“Just stop doing it wrong.”
One of the principles I live by is a belief that the more you look, the more you see. It's a simple mantra but it contains the meaning of life. Or at least I think it does. I am probably wrong.
This week I was studying the user experience of an athlete performance app called Technique. The app asks you to create videos of yourself attempting something that you want to improve. You can crop the clip, slow down the speed, and zoom in on the exact moment when the weaknesses in your game are in focus. Then you submit it to the community to solicit feedback. “What am I doing wrong?”
Does that strike you as odd? Does the mob really need any more sources of fail videos? Who volunteers to let strangers watch them fail in slow motion?
Moreover, If you know the exact moment when your game fell apart, if you can see it right in front of you, what can somebody else tell you that you don't already know? You know that you are slicing the ball, all the video does is confirm that fact. The solution is simple, just stop doing it wrong.
Similarly, I can put a video of myself shooting a 3-pointer next to a video of Steph Curry. I can match it up frame by frame to analyze the differences. Sure, I am going to notice differences but what does that tell me? I already know I am not the greatest shooter of all time. The path to improvement is obvious, just do it the way Steph does.
But as I watched more of the amateur videos in the app I realized that asking “what am I doing wrong” isn't as odd as it sounds. I saw a golfer who was clearly doing something wrong. And yet, if this guy asked me how to fix his problem, there was nothing I could tell him that would improve his game. I could watch that video fifty times and not see the cause of his failure. I can see the flaws but the solution is invisible to me. It takes a coach, someone who has mastered this skill to reveal the path to success hidden in plain sight.
And this gets to the heart of improvement. Blind spots are inevitable. You will hit this wall if you stick with anything long enough. You will get promoted to your level of incompetence. You will reach a moment when…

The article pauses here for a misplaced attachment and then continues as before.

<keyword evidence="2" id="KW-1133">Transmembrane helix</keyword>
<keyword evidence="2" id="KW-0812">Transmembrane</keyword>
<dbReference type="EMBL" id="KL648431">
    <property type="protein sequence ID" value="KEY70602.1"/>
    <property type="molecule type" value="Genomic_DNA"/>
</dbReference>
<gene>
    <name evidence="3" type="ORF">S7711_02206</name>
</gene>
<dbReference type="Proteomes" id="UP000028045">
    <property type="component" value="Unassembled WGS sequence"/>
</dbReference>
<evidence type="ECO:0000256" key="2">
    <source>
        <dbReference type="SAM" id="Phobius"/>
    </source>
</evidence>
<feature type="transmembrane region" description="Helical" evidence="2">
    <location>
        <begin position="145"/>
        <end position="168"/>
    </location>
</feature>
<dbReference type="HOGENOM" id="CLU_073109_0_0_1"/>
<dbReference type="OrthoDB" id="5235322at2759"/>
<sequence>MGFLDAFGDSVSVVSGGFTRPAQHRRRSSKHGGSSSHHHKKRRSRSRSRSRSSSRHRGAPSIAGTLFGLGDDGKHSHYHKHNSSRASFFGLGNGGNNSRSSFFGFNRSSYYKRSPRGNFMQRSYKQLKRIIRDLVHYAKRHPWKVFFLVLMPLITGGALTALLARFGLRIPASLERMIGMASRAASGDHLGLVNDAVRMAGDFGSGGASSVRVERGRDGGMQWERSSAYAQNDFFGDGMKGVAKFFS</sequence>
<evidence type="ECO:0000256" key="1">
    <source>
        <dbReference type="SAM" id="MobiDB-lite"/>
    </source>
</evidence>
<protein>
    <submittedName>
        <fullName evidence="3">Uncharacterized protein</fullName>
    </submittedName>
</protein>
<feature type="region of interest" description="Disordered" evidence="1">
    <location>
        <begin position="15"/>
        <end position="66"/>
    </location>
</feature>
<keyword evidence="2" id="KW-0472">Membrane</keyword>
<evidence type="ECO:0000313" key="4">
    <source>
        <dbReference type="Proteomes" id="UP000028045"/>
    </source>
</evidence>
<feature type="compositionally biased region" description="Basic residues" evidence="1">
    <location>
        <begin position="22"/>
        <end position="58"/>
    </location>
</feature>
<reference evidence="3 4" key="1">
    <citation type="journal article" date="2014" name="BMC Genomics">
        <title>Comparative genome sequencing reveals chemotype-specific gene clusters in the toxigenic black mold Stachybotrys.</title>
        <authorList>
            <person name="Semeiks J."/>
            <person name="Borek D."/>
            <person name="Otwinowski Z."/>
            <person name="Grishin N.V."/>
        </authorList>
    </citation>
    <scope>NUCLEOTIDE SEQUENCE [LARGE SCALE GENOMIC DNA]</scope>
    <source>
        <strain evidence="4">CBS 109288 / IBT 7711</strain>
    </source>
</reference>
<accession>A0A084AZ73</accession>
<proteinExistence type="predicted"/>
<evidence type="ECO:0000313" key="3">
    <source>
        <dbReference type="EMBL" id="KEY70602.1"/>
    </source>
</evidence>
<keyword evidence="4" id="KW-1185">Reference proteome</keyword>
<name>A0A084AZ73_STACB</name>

You know you are doing it wrong but you can't see what you are doing wrong.
You give up. You tell yourself “maybe I'm just not management material.”
Or you muster the courage to review the video of yourself failing in slow motion. It starts with the assumption that I am probably wrong followed by an eagerness to discover what you aren't seeing. It isn't about personal failure, it's a belief that there is something deeper here, something elusive. You scrutinize all available footage looking for clues.
If we are lucky we will have a coach, a mentor who sees the world in slow motion and is patient enough to review your game tape frame by frame. Someone who can guides us through the invisible keyholes that leave so many amateurs stranded in mediocrity. As the invisible becomes visible it will be excruciating to watch as the ugliness of your form is revealed in front of you. The more you look, the more you see. But with each turn of the flywheel your skills improve. Your swing gets smoother, your stride more efficient, and your vision clearer. There is great joy in knowing that you are on a journey to understanding that will never end. Every answer leads to more questions. Every skill can be refined infinitely.
Thanks for reading. If you enjoy watching failure in slow motion, follow me because I write stories like this every Saturday. Stay creative.